A battery storage market trends update issued by the Energy Information Administration (EIA) in August 2021 reported that the cost of installing and operating large-scale battery storage systems in the United States declined by 72% between 2015 and 2019. This trend as well as studies from NREL and others indicating strong prospects for continued cost declines have lead regulators in at least nine states to advance battery storage programs via utility requirements and customer incentives. Utilities in these states and elsewhere are setting their own aggressive energy storage goals in long-range integrated resource plans (IRPs). Is battery energy storage the best solution for goals such as reliability, flexibility, and emissions reductions or one tool of many in our technology march?

Source: TD World

13. Pawan Hans privatization offers a big turnaround opportunity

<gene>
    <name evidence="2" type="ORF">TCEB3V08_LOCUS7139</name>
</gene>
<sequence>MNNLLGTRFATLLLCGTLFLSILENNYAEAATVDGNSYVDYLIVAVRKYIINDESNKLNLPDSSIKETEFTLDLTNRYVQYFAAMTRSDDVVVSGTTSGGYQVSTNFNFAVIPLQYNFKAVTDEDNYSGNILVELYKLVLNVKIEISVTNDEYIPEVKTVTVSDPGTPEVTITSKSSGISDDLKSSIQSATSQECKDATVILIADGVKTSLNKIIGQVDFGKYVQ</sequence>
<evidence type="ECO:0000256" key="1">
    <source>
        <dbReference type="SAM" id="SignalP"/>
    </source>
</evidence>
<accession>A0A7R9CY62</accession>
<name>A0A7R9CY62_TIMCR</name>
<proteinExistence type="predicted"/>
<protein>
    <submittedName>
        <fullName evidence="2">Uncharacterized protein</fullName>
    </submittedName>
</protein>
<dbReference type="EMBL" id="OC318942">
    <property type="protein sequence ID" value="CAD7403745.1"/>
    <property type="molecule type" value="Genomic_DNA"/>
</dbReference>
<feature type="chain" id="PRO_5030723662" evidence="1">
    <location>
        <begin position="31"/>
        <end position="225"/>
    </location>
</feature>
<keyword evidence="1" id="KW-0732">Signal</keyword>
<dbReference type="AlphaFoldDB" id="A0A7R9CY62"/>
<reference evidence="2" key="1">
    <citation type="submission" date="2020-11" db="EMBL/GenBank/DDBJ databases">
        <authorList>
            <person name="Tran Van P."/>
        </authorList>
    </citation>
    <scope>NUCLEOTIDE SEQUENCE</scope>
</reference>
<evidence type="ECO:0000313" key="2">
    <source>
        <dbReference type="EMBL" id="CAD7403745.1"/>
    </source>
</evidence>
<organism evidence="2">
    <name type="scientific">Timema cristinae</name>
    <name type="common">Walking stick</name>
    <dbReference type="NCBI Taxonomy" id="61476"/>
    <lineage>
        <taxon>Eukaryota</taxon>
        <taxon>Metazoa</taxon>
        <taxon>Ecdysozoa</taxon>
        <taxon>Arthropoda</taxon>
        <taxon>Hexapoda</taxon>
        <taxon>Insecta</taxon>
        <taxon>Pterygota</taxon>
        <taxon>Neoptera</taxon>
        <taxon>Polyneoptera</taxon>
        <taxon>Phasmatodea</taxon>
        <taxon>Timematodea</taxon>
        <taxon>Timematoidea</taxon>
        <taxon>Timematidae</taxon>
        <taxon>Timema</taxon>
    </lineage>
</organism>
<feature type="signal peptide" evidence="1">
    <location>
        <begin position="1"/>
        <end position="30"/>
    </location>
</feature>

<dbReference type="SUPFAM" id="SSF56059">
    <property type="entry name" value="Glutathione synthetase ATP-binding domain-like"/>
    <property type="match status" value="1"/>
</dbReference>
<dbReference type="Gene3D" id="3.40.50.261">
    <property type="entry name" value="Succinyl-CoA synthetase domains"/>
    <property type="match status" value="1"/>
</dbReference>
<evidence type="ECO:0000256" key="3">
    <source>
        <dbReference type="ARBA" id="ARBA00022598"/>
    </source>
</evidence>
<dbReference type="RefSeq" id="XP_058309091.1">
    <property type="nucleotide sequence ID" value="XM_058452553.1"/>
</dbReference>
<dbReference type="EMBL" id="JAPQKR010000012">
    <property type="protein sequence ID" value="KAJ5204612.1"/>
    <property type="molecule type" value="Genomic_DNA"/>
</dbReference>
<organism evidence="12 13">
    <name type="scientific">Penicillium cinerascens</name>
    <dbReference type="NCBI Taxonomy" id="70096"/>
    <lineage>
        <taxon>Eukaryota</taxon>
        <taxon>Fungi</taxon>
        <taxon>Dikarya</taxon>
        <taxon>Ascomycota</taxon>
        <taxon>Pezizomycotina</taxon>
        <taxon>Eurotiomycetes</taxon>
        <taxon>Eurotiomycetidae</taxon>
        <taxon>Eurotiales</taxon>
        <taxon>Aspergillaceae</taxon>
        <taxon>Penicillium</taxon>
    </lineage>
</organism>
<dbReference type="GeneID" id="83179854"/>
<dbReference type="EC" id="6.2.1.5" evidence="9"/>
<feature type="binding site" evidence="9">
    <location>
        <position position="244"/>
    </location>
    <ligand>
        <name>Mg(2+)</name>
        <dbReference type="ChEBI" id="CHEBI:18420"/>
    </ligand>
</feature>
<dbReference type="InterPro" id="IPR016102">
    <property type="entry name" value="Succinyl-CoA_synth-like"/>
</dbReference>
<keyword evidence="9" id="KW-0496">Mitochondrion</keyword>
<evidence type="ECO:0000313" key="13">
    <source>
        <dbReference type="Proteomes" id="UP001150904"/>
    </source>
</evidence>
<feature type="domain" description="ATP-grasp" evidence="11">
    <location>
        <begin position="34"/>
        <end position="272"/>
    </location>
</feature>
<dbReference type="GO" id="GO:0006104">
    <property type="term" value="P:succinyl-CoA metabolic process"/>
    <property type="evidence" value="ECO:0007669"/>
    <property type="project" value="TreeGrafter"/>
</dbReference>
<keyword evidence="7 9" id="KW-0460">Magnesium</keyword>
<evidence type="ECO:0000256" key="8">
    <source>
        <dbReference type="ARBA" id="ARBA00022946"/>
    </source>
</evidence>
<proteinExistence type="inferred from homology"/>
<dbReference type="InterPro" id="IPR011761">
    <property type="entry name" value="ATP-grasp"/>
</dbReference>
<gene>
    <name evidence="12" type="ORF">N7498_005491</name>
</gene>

On 29 April, the finance ministry announced that the alternative mechanism, empowered by the Cabinet Committee on Economic Affairs, which includes the roads and highways and the civil aviation ministers, has approved the (highest) bid of Star9 Mobility Private Ltd in the sale of government’s entire share ownership of 51% in Pawan Hans Limited (PHL). Government-owned ONGC holds the balance 49% in Pawan Hans which provides helicopter and aero mobility services. It had earlier decided to offer its entire shareholding to the successful bidder identified in the government strategic disinvestment transaction on the same price and terms as the government.

Source: Live Mint

14. Govt seeks to replicate NHAI success with InvITs at railways and ports